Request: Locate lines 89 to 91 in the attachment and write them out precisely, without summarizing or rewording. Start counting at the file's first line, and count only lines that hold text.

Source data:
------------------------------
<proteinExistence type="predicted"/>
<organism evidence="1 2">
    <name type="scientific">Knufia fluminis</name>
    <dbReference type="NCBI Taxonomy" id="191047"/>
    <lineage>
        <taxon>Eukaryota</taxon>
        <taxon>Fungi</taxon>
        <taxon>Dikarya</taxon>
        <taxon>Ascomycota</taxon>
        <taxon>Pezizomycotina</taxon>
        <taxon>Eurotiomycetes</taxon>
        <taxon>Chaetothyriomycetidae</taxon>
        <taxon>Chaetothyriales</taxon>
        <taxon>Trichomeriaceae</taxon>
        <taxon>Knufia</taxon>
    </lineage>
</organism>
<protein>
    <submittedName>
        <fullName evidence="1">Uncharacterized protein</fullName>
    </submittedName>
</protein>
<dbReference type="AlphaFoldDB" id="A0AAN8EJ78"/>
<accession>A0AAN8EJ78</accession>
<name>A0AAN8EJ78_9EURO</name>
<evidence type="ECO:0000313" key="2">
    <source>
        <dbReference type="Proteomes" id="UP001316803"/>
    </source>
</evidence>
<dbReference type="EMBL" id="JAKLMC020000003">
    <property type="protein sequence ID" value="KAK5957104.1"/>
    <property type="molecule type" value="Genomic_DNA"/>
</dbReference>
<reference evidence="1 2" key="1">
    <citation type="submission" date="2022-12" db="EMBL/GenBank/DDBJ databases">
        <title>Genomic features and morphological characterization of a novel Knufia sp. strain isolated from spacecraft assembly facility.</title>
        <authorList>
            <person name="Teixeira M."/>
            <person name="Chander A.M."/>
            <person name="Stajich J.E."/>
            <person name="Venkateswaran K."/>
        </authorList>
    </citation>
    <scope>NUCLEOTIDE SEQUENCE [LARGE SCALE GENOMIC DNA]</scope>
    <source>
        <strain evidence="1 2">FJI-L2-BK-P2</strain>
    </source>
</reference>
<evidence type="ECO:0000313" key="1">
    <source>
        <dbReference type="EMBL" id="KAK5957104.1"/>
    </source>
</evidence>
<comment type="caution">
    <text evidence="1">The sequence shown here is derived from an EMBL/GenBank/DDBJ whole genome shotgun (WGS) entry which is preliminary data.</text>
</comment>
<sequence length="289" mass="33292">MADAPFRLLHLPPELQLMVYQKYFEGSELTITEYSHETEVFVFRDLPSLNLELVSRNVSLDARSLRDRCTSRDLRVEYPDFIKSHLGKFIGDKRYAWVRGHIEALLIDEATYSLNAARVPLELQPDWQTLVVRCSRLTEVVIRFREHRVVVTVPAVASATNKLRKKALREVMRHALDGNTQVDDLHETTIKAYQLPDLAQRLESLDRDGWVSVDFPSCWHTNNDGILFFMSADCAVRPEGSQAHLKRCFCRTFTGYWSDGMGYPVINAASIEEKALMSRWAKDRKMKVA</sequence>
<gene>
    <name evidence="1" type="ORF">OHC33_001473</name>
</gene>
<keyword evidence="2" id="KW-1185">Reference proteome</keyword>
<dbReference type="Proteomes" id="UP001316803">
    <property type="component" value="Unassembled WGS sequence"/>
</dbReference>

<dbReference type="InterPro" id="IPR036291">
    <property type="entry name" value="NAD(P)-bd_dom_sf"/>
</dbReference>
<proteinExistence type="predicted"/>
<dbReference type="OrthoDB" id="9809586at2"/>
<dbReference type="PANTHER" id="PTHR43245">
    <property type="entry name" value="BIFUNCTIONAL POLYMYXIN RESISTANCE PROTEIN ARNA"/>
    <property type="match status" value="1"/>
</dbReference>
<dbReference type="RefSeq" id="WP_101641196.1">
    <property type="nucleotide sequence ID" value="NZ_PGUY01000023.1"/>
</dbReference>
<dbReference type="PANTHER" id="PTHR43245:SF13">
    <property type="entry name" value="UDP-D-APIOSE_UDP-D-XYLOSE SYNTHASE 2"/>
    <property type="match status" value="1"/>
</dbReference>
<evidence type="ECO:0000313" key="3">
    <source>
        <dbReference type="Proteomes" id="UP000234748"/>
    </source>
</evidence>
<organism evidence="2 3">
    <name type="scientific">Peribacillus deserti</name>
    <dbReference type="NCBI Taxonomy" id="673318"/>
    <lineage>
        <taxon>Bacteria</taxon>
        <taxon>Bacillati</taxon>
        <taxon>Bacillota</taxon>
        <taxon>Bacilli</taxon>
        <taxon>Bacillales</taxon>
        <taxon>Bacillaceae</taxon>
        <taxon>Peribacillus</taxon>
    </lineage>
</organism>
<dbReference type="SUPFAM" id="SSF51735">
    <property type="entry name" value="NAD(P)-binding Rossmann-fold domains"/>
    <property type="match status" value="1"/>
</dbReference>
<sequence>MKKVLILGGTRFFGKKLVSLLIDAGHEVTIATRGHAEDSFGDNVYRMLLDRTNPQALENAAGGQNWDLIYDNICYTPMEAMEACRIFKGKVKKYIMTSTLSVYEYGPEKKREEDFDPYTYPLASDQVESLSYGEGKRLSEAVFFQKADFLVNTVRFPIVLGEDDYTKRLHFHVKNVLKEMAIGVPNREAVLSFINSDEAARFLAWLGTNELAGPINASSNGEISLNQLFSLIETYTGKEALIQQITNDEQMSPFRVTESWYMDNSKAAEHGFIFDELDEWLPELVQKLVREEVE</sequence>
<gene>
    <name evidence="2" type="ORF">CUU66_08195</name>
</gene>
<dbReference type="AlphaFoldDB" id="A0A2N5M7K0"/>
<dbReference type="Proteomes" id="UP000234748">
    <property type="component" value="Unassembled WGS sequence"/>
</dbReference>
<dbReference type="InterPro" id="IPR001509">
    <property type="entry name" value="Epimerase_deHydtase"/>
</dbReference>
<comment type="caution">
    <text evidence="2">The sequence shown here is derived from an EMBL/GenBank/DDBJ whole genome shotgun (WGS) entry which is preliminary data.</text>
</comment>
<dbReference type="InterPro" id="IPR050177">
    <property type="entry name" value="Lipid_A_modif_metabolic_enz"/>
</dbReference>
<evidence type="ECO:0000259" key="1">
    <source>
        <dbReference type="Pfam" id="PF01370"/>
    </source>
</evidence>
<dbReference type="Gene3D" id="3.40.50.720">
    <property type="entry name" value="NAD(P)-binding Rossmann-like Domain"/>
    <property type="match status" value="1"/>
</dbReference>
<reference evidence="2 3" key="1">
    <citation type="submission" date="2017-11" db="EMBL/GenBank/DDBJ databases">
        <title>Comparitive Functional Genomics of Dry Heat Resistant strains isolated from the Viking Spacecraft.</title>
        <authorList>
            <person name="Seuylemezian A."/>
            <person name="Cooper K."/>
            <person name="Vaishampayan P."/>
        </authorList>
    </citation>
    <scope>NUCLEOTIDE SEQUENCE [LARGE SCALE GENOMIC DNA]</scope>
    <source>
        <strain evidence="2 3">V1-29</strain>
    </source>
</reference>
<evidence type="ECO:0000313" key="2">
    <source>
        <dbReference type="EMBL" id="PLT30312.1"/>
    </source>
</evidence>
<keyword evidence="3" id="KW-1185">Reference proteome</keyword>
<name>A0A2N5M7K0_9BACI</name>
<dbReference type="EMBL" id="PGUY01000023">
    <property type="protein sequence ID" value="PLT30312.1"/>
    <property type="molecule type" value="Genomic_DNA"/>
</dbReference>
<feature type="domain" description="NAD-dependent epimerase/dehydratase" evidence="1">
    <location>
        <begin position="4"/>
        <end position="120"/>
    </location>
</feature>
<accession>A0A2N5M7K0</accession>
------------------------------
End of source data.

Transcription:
    <dbReference type="NCBI Taxonomy" id="673318"/>
    <lineage>
        <taxon>Bacteria</taxon>